The Reason John Frusciante Left The Red Hot Chili Peppers Twice

Despite the upbeat, carefree, and undeniably funky vibes exuded by their music in general, the Red Hot Chili Peppers' story hasn't always been the happiest of tales. Like many other bands, they went through multiple lineup changes, especially in their earlier years, but just as they had all four original members back together at the same time, tragedy struck when guitarist Hillel Slovak fatally overdosed on heroin in 1988. Fortunately, the Peppers were able to find a more than competent replacement soon after, as John Frusciante, then only 18 years old, joined the band as their new axeman.

With Frusciante and new drummer Chad Smith onboard, the Red Hot Chili Peppers resumed their upward trajectory after it had been momentarily interrupted by Slovak's death. And after releasing "Mother's Milk" in 1989, the Peppers followed that record up with 1991's "Blood Sugar Sex Magik," the album that finally saw them break out into the mainstream. However, it wasn't much longer before Frusciante left RHCP, leading to a long break between albums and one of the group's most divisive periods. However, we're going to get to that later, because just like drummer Jack Irons (whom Smith replaced), Frusciante didn't just leave the band once. Yes, he's back with them once again, but there were two long stretches where he wasn't a member of RHCP. So why did the talented guitarist quit on two separate occasions?

Fame and drugs drove John Frusciante to quit in 1992

If you're an 18-year-old guitar prodigy, one would assume that there wouldn't be anything better than joining a promising act you also happen to idolize. At first, John Frusciante was stoked to be a part of the Red Hot Chili Peppers family, but as the band kept getting more popular, he felt less and less comfortable with his burgeoning stardom, as noted by Louder. Unlike his bandmates who relished the higher profile they enjoyed thanks to "Mother's Milk" and "Blood Sugar Sex Magik," the young guitarist felt more comfortable playing in smaller venues, just like he did early on in his first RHCP stint. He also hated the seemingly never-ending photoshoots, interviews, media appearances, and meetings with record executives that came with his newfound rock star status. It wasn't helping either that his drug use was spiraling out of control.

All those issues came to a head on May 7, 1992, when Frusciante announced that he was leaving the Peppers, just one day after they kicked off their tour of Japan. Despite his bandmates' best efforts to convince him to stay, Frusciante had made up his mind, and when he did, he embarked on a solo career that didn't yield much commercial success. His use of drugs, particularly cocaine and heroin, likewise escalated during his time away from the Peppers. Even though he overdosed in February 1996, the axeman kept on with his $500-a-day drug habit and was even homeless at one point after failing to pay his rent.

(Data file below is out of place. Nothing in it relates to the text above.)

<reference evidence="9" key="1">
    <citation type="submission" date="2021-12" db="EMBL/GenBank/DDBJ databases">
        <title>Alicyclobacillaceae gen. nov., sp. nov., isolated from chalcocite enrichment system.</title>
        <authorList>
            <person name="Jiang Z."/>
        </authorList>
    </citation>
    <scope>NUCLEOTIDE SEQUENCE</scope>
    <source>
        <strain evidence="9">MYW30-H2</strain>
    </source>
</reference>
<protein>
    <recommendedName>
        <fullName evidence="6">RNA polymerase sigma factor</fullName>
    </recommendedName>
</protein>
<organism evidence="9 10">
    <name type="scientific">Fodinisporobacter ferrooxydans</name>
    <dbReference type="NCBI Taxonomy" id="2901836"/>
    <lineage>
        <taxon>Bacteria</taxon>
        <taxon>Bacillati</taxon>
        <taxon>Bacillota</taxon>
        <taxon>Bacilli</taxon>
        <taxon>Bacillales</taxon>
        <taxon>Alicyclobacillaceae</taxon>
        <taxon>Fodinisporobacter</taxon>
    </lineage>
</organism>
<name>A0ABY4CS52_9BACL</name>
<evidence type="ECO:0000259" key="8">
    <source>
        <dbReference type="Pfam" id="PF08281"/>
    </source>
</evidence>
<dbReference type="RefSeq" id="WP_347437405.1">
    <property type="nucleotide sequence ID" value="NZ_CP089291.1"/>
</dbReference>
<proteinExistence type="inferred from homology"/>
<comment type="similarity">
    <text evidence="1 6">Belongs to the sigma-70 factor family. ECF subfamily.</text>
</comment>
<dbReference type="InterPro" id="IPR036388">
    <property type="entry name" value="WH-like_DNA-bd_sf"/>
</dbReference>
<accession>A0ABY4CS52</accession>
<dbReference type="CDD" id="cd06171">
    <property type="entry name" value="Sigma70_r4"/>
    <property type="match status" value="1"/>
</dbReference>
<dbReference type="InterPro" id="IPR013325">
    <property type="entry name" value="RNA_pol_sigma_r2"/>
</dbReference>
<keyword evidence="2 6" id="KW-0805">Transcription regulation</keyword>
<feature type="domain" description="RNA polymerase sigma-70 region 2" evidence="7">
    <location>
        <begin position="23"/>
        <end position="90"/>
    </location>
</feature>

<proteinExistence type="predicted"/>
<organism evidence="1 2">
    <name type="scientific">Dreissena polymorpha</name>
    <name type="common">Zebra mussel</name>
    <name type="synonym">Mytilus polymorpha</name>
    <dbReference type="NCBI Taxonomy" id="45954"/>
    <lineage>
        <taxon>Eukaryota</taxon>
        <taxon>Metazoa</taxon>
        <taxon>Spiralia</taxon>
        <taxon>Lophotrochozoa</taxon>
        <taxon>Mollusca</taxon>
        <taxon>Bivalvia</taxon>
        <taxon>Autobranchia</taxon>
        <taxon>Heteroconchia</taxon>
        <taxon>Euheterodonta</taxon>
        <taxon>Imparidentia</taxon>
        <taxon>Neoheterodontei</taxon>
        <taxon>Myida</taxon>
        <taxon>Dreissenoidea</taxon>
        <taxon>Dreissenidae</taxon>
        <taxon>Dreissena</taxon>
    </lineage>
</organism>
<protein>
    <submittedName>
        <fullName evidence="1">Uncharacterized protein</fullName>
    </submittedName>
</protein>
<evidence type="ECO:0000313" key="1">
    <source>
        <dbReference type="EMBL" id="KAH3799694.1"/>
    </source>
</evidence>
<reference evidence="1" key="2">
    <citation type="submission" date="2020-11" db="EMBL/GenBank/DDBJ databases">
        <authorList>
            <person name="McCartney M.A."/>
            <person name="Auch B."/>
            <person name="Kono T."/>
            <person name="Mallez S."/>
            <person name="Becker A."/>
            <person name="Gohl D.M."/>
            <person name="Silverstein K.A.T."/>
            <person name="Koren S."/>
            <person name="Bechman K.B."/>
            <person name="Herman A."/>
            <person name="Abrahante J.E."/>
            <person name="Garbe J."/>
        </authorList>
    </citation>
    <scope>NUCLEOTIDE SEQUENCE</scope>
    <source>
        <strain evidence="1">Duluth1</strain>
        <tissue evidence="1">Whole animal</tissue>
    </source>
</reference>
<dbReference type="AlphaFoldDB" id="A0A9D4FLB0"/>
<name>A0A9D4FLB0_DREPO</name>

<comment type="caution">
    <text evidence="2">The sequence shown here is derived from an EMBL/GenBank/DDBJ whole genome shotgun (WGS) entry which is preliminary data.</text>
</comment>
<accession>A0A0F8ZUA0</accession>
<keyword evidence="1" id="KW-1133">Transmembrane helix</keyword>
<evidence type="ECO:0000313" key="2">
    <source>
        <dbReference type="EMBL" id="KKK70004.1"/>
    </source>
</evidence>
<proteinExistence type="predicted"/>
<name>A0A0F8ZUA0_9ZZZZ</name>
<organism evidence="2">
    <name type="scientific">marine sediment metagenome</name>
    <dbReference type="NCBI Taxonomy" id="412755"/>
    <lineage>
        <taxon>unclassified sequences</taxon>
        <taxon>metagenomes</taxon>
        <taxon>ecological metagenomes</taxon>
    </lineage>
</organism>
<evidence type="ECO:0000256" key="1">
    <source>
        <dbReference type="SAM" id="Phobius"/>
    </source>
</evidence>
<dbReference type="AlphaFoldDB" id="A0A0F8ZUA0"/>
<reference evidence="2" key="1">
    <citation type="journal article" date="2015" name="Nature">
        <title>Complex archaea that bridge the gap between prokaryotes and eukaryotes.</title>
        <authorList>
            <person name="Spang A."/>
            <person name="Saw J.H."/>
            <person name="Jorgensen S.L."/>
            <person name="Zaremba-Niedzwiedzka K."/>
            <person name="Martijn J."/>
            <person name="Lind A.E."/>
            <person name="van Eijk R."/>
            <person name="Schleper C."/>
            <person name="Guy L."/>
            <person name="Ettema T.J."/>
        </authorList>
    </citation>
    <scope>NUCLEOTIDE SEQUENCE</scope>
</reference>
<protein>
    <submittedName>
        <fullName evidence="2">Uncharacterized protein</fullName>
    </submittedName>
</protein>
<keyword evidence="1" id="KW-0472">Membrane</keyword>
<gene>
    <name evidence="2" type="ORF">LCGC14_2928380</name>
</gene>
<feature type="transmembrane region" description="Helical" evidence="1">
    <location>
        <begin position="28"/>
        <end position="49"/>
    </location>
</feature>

He wanted to focus on his solo career when he quietly left in 2008

Before Jane's Addiction axeman Dave Navarro played on the Red Hot Chili Peppers' polarizing 1995 album "One Hot Minute," there were two guys who had short-lived stints with the band — Arik Marshall and Jesse Tobias (via Goldmine Magazine). In any event, none of those three had the same impact as John Frusciante did, and when Navarro exited in 1998, a newly-sobered-up Frusciante was invited to rejoin the Peppers. About a decade later, he was out once again, that time replaced by Josh Klinghoffer, who had toured with the band as a second guitarist in 2007. As Frusciante admitted in a 2009 MySpace post announcing his departure, he had actually left a year prior because he wanted to focus on his solo endeavors.

"To put it simply, my musical interests have led me in a different direction," the guitarist wrote, as quoted by Rolling Stone. "Upon rejoining, and throughout my time in the band, I was very excited about exploring the musical possibilities inherent in a rock band, and doing so with those people in particular. A couple of years ago, I began to feel that same excitement again, but this time it was about making a different kind of music, alone, and being my own engineer." Frusciante also stressed that there was none of the "drama" that characterized his first exit from RHCP.

Just when fans had thought they heard the last of John Frusciante as a member of the Red Hot Chili Peppers, the band announced in 2019 (via Instagram) that he was back in the fold after they decided to part ways with Klinghoffer. Not long after, Chad Smith teased that the group was working on a new album with their twice-over prodigal six-string-slinger, and as he also hinted earlier this month, the record is "almost done."